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Ten Tips on Hiring the Right Video Production Team

By: Jeffery Goddard

Jeffery Goddard is CEO and Executive Producer at TVA Productions, an award-winning TV/video production and duplication company just around the corner from CBS Studios. TVA produces TV newsmagazines, video news releases (VNRs), documentaries, TV Specials, 70 millimeter WaterScreen attractions (world's largest), TV spots, corporate videos, and direct mail video brochures--in every major language. Clients include Universal Studios, Sony, Warner Bros., Disney, Turner Entertainment, CityWalk, Lexus, Princess Cruises, LDS (Mormon) Church, Canon, Daewoo, Sega, and Epson.

  1. Ask the production company to show you specific examples of the last 3-5 productions they've done within the quoted budget.  Then call those clients to ascertain results of each show.

  2. Determine if the company understands your industry sufficiently to communicate your message to your target audience.   Will you have to spoon-feed an inexperienced team on just the mere basics of your biz?  Keep in mind the wise adage "if you think we're expensive... wait 'till you hire an amateur to do it!"

  3. Have them guarantee in writing that you will get at least the production values shown in the productions you liked best.  If you like a particular show, make sure they can provide the same creative team, i.e. director, writer, cameraman, editor, etc.  Ensure you'll get the team that had the greatest impact on the creativity and production values.  Careful, many production houses will show you great stuff... but then "bait and switch" you with some minor freelance crew having few credentials.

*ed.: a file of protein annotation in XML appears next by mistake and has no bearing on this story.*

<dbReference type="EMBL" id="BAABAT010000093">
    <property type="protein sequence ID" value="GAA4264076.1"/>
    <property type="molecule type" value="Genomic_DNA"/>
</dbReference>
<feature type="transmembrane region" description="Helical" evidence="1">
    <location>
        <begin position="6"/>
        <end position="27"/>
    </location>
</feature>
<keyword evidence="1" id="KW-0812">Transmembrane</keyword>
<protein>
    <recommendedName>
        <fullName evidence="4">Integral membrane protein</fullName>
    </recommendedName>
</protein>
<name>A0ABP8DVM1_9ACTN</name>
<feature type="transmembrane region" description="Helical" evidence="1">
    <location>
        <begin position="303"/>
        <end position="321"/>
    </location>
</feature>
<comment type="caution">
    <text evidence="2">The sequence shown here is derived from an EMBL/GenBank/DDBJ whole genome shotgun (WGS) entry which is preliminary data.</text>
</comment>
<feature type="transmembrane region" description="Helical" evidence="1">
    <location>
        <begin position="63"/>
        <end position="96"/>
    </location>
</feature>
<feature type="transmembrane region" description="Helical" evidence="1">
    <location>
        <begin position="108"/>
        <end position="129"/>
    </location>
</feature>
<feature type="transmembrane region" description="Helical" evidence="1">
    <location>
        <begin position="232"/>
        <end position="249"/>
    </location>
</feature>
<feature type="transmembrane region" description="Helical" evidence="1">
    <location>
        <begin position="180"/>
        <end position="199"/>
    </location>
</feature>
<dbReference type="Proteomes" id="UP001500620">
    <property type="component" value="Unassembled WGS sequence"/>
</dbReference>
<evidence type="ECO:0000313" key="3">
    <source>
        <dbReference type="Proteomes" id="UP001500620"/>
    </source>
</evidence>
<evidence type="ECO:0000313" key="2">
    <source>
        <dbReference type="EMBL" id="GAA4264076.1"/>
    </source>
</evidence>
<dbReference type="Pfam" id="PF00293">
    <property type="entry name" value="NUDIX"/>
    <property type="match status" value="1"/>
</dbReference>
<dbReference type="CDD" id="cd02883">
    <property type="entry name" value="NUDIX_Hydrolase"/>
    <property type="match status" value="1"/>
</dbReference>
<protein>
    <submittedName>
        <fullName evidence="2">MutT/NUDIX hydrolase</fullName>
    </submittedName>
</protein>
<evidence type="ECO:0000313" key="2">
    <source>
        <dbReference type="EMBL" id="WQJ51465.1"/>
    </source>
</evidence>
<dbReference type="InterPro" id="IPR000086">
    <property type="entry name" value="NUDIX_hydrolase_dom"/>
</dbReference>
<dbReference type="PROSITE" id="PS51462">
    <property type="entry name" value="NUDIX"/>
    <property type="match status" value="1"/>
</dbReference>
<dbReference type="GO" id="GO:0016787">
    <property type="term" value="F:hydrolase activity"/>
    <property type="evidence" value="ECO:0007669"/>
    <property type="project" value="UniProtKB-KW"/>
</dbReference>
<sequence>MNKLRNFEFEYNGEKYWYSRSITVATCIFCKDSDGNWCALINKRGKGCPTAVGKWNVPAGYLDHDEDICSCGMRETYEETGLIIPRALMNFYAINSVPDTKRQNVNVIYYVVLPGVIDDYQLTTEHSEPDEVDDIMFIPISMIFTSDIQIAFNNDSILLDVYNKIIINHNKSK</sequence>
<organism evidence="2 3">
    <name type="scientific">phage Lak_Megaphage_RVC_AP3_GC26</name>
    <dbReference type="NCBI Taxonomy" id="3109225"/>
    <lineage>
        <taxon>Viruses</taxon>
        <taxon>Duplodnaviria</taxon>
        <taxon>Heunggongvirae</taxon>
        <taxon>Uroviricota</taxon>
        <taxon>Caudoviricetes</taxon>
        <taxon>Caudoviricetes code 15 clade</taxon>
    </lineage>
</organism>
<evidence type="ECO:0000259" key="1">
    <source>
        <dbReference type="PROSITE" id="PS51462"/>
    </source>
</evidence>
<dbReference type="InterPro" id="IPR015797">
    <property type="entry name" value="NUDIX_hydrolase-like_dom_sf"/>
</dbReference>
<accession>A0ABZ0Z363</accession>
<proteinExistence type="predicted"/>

4. Make sure no cameras start to roll until you're perfectly happy with the final shooting script, casting of on-camera talent, narrator, style of music, graphic design, etc.  And don't commit to a shoot date until the script is approved.  (You have enough stress in your life!).

  5. Make sure the scripts and storyboards give you a clear and detailed sense of how the production will be shot and edited (to avoid any unpleasant surprises at the end.)  Insist on seeing and approving an off-line edit (rough cut) prior to the final on-line editing of the program.

  6. Make sure they agree to produce the program on a "FLAT FEE" basis and that the contract has a "NOT TO EXCEED" clause, guaranteeing there will be no hidden costs.

  7. Ask for references from their last five productions.  Anyone can get a hit now and then--but out of their last five productions, how many actually achieved their client's goals?

  8. How well do they understand the latest, most sophisticated production techniques?  Do they eat, breathe and sleep the big picture (script to screen...dubs to distribution)... or are they strictly a production house who will leave you on your own to handle trafficking, dubs, digital formats, distribution, media buying, fulfillment, utilization strategies, etc.  Don't be left holding the bag (show), stranded with your own devices when it comes to ensuring a good ROI while maximizing usage.

  9. Do they know the most recent legislation (such as FCC, FTC, FDA and copyright laws; royalties, etc.) or will their production make you vulnerable to potential lawsuits or governmental fines, etc.?

  10. Have them guarantee in writing a completion date with penalties for unreasonable delays that you didn't cause.  The better production companies are often very busy and understaffed.  Make sure the contract guarantees your project won't get bumped to the back burner because of a larger project.

© Copyright, Jeffery Goddard 2002

Other Articles by Jeffery Goddard

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